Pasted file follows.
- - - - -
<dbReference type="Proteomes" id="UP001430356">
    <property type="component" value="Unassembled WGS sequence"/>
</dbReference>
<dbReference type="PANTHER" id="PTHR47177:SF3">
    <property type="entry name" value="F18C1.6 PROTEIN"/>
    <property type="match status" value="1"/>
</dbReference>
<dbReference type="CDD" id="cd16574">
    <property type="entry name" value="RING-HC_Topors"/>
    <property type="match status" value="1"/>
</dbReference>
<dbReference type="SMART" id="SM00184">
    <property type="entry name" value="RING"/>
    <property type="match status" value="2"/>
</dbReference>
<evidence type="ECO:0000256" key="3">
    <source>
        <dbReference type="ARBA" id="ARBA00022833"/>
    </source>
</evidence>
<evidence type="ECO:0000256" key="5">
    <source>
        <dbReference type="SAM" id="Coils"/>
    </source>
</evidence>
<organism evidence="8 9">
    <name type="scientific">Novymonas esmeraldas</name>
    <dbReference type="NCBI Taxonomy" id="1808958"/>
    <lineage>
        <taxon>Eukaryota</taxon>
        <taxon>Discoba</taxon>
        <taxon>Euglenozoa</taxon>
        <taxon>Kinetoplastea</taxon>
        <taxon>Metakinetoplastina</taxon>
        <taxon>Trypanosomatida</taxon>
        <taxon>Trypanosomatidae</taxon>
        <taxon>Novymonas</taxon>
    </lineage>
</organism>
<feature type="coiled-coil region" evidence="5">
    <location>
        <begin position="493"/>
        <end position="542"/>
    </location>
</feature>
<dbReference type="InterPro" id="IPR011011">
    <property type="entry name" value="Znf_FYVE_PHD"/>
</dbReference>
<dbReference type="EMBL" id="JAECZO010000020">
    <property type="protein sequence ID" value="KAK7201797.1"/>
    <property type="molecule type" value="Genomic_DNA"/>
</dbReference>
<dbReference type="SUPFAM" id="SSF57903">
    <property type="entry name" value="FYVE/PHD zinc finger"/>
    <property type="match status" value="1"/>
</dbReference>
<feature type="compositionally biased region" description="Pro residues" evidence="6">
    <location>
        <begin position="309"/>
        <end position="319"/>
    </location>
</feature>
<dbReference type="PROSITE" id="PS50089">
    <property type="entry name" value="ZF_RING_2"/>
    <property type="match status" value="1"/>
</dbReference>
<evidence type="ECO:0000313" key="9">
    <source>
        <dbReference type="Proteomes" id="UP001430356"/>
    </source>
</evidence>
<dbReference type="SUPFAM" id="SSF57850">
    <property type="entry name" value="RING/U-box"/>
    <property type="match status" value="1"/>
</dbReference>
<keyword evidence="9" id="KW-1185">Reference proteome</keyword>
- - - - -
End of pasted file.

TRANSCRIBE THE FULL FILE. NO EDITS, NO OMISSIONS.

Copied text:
<dbReference type="Proteomes" id="UP001430356">
    <property type="component" value="Unassembled WGS sequence"/>
</dbReference>
<dbReference type="PANTHER" id="PTHR47177:SF3">
    <property type="entry name" value="F18C1.6 PROTEIN"/>
    <property type="match status" value="1"/>
</dbReference>
<dbReference type="CDD" id="cd16574">
    <property type="entry name" value="RING-HC_Topors"/>
    <property type="match status" value="1"/>
</dbReference>
<dbReference type="SMART" id="SM00184">
    <property type="entry name" value="RING"/>
    <property type="match status" value="2"/>
</dbReference>
<evidence type="ECO:0000256" key="3">
    <source>
        <dbReference type="ARBA" id="ARBA00022833"/>
    </source>
</evidence>
<evidence type="ECO:0000256" key="5">
    <source>
        <dbReference type="SAM" id="Coils"/>
    </source>
</evidence>
<organism evidence="8 9">
    <name type="scientific">Novymonas esmeraldas</name>
    <dbReference type="NCBI Taxonomy" id="1808958"/>
    <lineage>
        <taxon>Eukaryota</taxon>
        <taxon>Discoba</taxon>
        <taxon>Euglenozoa</taxon>
        <taxon>Kinetoplastea</taxon>
        <taxon>Metakinetoplastina</taxon>
        <taxon>Trypanosomatida</taxon>
        <taxon>Trypanosomatidae</taxon>
        <taxon>Novymonas</taxon>
    </lineage>
</organism>
<feature type="coiled-coil region" evidence="5">
    <location>
        <begin position="493"/>
        <end position="542"/>
    </location>
</feature>
<dbReference type="InterPro" id="IPR011011">
    <property type="entry name" value="Znf_FYVE_PHD"/>
</dbReference>
<dbReference type="EMBL" id="JAECZO010000020">
    <property type="protein sequence ID" value="KAK7201797.1"/>
    <property type="molecule type" value="Genomic_DNA"/>
</dbReference>
<dbReference type="SUPFAM" id="SSF57903">
    <property type="entry name" value="FYVE/PHD zinc finger"/>
    <property type="match status" value="1"/>
</dbReference>
<feature type="compositionally biased region" description="Pro residues" evidence="6">
    <location>
        <begin position="309"/>
        <end position="319"/>
    </location>
</feature>
<dbReference type="PROSITE" id="PS50089">
    <property type="entry name" value="ZF_RING_2"/>
    <property type="match status" value="1"/>
</dbReference>
<evidence type="ECO:0000313" key="9">
    <source>
        <dbReference type="Proteomes" id="UP001430356"/>
    </source>
</evidence>
<dbReference type="SUPFAM" id="SSF57850">
    <property type="entry name" value="RING/U-box"/>
    <property type="match status" value="1"/>
</dbReference>
<keyword evidence="9" id="KW-1185">Reference proteome</keyword>